In addition, workers may prepare and transport hazardous materials for treatment, storage, or disposal in accordance with U.S. Environmental Protection Agency (EPA) or Occupational Safety and Health Administration (OSHA) regulations. Using equipment such as forklifts, earthmoving machinery, and trucks, workers move materials from contaminated sites to incinerators, landfills, or storage facilities. They also organize and track the locations of items in these facilities.
Asbestos abatement workers and lead abatement workers remove asbestos and lead, respectively, from buildings and structures, particularly those which are being renovated or demolished. Most of this work is in older buildings that were originally built with asbestos insulation and lead-based paints—both of which are now banned.
Asbestos and lead abatement workers apply chemicals to surfaces, such as walls and ceilings, in order to soften asbestos or remove lead-based paint. Once the chemicals are applied, workers cut out asbestos from the surfaces or strip the walls. They package the residue or paint chips and place them in approved bags or containers for proper disposal. Lead abatement workers operate sandblasters, high-pressure water sprayers, and other tools to remove paint. Asbestos abatement workers also use scrapers or vacuums to remove asbestos from buildings.
Hazardous materials removal workers held about 46,200 jobs in 2016. The largest employers of hazardous materials removal workers were as follows:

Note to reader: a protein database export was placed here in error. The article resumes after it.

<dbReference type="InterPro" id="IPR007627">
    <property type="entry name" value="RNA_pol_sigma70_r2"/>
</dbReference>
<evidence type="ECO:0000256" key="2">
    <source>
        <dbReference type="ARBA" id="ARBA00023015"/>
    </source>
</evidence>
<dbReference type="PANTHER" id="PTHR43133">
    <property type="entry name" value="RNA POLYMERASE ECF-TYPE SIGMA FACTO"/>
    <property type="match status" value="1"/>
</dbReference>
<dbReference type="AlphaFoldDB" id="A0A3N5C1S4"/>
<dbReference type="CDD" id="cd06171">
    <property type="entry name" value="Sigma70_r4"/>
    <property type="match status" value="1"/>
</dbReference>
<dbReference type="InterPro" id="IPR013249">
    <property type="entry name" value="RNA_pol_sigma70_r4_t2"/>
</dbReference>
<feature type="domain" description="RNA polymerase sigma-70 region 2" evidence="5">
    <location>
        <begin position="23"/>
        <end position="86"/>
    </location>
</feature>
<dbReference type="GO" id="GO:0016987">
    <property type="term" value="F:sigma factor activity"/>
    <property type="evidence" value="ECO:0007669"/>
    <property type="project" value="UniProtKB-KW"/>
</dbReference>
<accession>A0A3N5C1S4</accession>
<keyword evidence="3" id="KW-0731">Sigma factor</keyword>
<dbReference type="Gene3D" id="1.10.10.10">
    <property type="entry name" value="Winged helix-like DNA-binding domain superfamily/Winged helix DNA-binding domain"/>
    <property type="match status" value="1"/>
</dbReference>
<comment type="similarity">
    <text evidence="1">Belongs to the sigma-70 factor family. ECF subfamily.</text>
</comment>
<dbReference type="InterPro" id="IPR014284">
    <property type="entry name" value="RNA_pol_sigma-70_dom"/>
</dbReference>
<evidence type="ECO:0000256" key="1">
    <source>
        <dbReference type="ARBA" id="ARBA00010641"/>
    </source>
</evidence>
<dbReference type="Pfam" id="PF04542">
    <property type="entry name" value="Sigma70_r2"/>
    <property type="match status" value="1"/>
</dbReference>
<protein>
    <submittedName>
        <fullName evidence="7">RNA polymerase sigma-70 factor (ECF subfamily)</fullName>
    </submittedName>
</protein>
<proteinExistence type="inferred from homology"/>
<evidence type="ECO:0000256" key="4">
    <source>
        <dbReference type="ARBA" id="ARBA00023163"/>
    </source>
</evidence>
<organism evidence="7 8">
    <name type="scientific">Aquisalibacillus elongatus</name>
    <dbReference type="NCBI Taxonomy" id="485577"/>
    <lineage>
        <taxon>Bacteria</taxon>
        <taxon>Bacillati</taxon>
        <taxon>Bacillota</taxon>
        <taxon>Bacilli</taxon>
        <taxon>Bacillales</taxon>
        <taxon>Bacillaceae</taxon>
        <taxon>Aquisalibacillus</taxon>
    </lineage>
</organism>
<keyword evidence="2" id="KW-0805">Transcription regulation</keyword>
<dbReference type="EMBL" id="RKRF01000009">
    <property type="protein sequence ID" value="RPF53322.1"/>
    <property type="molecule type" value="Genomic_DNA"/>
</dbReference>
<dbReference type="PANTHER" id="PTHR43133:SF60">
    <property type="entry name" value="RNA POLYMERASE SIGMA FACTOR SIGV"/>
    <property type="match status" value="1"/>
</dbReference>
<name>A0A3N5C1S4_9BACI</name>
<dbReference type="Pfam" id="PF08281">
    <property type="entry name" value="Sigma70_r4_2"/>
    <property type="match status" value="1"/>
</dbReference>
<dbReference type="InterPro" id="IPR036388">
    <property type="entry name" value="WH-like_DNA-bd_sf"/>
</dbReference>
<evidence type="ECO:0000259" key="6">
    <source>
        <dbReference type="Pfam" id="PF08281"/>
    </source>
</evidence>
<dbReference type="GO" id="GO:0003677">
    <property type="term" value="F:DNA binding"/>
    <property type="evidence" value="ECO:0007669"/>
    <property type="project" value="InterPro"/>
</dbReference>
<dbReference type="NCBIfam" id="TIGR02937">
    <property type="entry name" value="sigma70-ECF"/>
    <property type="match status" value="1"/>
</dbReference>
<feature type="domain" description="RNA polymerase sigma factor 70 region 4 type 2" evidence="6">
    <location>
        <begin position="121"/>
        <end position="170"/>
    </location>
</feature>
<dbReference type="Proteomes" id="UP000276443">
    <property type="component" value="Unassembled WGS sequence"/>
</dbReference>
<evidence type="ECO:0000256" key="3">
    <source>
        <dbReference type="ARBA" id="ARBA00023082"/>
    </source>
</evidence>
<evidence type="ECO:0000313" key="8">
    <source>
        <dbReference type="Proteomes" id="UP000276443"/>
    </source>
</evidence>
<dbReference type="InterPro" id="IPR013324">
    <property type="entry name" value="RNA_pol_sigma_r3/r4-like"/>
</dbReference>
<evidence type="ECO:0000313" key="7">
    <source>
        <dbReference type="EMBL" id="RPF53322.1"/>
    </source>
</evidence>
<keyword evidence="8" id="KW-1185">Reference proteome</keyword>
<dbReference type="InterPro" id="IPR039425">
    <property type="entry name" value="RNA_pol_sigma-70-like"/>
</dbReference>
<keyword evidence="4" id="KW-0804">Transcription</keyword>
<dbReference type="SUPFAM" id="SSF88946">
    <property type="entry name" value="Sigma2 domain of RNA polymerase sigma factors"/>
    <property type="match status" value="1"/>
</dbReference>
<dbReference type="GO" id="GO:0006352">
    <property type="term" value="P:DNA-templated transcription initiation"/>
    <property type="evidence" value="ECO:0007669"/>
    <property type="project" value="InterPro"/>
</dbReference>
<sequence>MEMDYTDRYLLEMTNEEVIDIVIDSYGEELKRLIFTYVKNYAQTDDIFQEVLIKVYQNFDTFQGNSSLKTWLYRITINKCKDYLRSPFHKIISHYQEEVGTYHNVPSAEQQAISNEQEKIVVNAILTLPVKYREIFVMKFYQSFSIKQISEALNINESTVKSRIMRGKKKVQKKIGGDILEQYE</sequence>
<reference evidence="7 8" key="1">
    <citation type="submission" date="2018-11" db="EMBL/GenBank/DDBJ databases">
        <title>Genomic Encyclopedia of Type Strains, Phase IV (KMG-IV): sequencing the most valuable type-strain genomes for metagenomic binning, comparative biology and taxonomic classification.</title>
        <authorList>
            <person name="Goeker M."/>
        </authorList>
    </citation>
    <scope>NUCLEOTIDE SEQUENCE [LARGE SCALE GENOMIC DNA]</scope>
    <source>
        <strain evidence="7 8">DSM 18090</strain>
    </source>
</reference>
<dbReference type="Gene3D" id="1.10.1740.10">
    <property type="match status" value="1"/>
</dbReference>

|Remediation and other waste management services||64%|
|Waste treatment and disposal||9|
Working conditions vary with the hazardous material being removed. For example, workers removing lead or asbestos often work in confined spaces or at great heights and bend or stoop to remove the material. Workers responding to emergency and disaster scenarios may work outside in all weather conditions.
Asbestos and lead abatement workers typically work in buildings that are being renovated or torn down, or in confined spaces.
Many other workers are employed at facilities such as landfills, incinerators, and industrial furnaces. Others may work at nuclear facilities and electric power plants.
Cleaning or removing hazardous materials is dangerous, and workers must follow specific safety procedures to avoid injuries and illnesses. They usually work in teams and follow instructions from a team leader or site supervisor.
Workers wear coveralls, gloves, shoe covers, and safety glasses or goggles to reduce their exposure to harmful materials. Some must wear fully closed protective suits, which may be hot and uncomfortable, for several hours at a time. Hazmat removal workers are required to wear respirators to protect themselves from airborne particles or noxious gases in extremely toxic cleanups. Lead abatement workers wear personal air monitors that measure the amount of lead exposure.
Most hazmat removal workers are employed full time. Overtime and shift work are common, especially for workers responding to emergency and disaster scenarios.
Some hazmat removal workers travel to areas affected by a disaster. During a cleanup, workers may be away from home for several days or weeks until the project is completed.